Driver's License Picture Issue Pits Religious Beliefs Against Security Concerns
Voice of America
August 13, 2002
Audio Version 1,232KB RealPlayer
A U.S.-born Muslim woman is battling for a driver's license in the southern state of Florida, where officials insist she must have her picture taken without a veil covering her face. The case has now landed in a central Florida court, where state attorneys insist that, for law enforcement purposes, driver's licenses must have a photo showing the person's face.
Early last year, Sultaana Freeman got a Florida driver's license despite insisting that she wear a veil for the accompanying photograph. Ms. Freeman adheres to the Muslim principle that only her husband and close family members should be allowed to see her face. At the time, no one from Florida's Department of Motor Vehicles objected, and Ms. Freeman drove for several months without incident.
All that changed after the September 11 terrorist attacks on America. Florida officials informed Ms. Freeman she must have a new picture taken, this time without the veil. When she refused, her license was revoked.
Now, Ms. Freeman is suing the state to get her original license back, and challenging the state's right to insist on a facial photograph because, she argues, compliance would violate her religious beliefs. "The State of Florida does not have a right to require my client to violate one of her fundamental religious beliefs simply to hold a driver's license," says her attorney, Howard Marks. "It is just that simple."
Lawyers for the state of Florida argue that holding a driver's license is a privilege, not a right, and that no one is forcing Ms. Freeman to subject herself to anything. They say the facial photo regulation is applied to everyone, that no one is being singled out, and that if she wishes to have a license she must abide by the rules.
Mr. Marks dismisses the state's contentions as irrelevant. "Whether you want to call it a privilege or whether you want to call it a right, the state does not have the authority, constitutional or otherwise, to burden an individual's fundamental religious beliefs unless there is a compelling state interest," he said.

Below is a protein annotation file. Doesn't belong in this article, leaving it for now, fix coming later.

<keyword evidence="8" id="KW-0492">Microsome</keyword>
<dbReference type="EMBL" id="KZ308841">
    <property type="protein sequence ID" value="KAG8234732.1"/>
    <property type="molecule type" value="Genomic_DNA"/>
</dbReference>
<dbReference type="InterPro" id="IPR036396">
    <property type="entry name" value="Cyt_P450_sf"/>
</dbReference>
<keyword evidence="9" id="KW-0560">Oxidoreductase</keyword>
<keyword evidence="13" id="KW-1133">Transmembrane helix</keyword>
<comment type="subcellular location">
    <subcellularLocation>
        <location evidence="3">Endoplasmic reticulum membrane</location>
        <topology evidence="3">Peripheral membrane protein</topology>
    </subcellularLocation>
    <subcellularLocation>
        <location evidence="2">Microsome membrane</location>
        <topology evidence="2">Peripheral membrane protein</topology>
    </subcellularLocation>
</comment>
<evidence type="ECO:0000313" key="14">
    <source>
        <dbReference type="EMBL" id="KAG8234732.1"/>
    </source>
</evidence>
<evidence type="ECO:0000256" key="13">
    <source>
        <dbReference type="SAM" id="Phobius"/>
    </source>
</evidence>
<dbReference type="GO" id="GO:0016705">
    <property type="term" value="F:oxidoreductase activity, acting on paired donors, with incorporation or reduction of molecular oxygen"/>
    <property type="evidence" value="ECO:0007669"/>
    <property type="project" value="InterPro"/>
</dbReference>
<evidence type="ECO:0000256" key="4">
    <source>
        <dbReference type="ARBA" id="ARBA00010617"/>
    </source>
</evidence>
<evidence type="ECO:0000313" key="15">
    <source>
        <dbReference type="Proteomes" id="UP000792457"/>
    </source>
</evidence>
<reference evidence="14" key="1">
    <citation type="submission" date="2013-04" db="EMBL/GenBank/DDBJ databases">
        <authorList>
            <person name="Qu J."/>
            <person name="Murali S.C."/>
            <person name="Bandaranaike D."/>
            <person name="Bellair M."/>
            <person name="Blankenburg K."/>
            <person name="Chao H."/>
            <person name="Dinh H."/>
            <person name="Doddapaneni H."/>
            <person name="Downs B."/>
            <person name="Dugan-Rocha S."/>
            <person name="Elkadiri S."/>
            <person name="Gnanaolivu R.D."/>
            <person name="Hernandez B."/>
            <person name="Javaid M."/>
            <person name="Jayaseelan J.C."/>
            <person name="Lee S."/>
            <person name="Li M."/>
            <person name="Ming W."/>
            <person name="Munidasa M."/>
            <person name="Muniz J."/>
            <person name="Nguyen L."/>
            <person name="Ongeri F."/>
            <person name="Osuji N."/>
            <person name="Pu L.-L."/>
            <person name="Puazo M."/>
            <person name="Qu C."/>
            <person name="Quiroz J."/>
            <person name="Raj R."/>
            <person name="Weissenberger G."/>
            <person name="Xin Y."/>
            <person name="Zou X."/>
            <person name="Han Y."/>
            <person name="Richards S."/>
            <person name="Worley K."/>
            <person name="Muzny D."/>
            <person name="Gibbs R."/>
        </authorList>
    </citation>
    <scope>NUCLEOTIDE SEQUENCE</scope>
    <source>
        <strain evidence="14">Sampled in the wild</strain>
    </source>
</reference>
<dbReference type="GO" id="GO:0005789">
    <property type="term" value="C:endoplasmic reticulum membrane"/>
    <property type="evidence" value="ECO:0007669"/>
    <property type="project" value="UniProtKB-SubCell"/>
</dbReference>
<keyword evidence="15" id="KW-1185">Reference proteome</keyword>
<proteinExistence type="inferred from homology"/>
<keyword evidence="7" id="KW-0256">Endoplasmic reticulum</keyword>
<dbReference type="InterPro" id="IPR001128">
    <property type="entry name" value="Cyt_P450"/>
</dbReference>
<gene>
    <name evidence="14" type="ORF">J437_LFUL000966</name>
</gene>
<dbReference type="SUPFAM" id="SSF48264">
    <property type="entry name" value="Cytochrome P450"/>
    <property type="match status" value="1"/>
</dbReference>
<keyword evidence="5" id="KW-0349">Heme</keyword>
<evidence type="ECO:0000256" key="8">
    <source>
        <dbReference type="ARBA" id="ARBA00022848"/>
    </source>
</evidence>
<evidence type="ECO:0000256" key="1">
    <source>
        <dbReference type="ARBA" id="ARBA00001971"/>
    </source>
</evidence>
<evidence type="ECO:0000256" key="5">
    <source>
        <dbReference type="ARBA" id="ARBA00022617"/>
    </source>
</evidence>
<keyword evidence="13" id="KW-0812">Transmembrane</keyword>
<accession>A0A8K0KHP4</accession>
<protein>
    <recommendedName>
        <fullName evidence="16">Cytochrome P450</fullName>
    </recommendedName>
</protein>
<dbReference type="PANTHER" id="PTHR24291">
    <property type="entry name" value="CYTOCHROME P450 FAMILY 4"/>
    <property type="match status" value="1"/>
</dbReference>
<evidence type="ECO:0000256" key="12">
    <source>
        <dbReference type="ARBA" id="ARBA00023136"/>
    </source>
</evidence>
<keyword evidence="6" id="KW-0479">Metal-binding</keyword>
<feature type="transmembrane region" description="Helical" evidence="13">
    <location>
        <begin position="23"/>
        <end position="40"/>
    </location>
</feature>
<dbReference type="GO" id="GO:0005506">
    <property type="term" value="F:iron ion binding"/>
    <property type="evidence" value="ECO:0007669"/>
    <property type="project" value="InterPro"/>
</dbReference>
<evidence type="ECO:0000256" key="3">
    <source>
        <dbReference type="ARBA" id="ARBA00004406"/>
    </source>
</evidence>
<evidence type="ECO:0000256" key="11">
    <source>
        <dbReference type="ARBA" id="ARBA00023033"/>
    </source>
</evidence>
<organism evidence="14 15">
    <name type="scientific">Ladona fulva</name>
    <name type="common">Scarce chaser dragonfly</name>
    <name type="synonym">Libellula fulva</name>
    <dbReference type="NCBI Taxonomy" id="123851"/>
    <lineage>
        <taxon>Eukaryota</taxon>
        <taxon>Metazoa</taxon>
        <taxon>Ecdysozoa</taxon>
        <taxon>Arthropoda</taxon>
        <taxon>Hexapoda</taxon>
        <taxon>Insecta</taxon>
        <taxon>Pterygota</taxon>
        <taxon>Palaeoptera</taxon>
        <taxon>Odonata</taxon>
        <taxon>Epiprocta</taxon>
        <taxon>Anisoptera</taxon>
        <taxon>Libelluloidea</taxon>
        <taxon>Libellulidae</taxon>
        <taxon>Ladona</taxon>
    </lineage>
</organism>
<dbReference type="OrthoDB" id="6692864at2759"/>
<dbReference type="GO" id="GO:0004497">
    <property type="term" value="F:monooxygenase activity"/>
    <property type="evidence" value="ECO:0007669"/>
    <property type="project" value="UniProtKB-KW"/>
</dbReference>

But Florida officials insist they do have a compelling state interest in assuring all drivers can be easily identified by a photograph, especially after the events of September 11. Assistant State Attorney General Jason Veil explains, "It is for identification purposes. A driver's license is used to identify the license holder to any law enforcement officer. Also, driver's license photos are kept in our data banks and are available to all law enforcement agencies in the country. License photos are routinely used by law enforcement agencies to identify alleged criminals and even crime victims."
Mr. Veil points out that the state is sensitive to religious beliefs, but must weigh them against other concerns in order to serve and protect the public. In this case, he notes the regulation must be enforced.
"It [the requirement] is not intended to infringe on anybody's religious beliefs," said Mr. Veil. "This is a general regulation that applies to anyone [who wants a license]."
Both sides have suggested possible solutions to the impasse. Howard Marks says his client would agree to be fingerprinted in lieu of having her photograph taken. But state officials say it is not practical to expect a law enforcement officer to check fingerprint records if and when Ms. Freeman is pulled over for a traffic violation. The state has countered with an offer to arrange to have a photograph taken in private, with only one female Department of Motor Vehicles employee present. Ms. Freeman maintains that such a photograph, no matter how it is taken, would still violate her religious beliefs.
Legal scholars say previous court cases do provide certain precedents for Ms. Freeman's lawsuit. On the one hand, in 1983, a Nebraska woman won the right to obtain a driver's license without having a photograph taken at all. On the other hand, in 1990, the U.S. Supreme Court ruled that the state of Oregon could deny employment to American Indians who had used the drug peyote for religious ceremonies, noting that the state's drug-free employment regulation was applied evenly to all.
Legal scholars say, since September 11, courts have generally granted the government broader authority to create and enforce regulations pertaining to domestic security. That fact is not lost on Ms. Freeman's attorney, Howard Marks.
"It is my belief that if September 11 had not occurred, her driver's license would never have been revoked," he argues. "In fact, my client converted to the Muslim faith several years ago, but she was raised and grew up in the State of Illinois. She had a driver's license in Illinois with her veil on and never had any problems there; she worked for the state of Illinoiswearing her veil and never had a problem there."
Last month, a circuit court judge in central Florida threw out a state motion to dismiss Ms. Freeman's lawsuit, in effect, allowing the case to go forward.
|Connect with The Crittenden Automotive Library|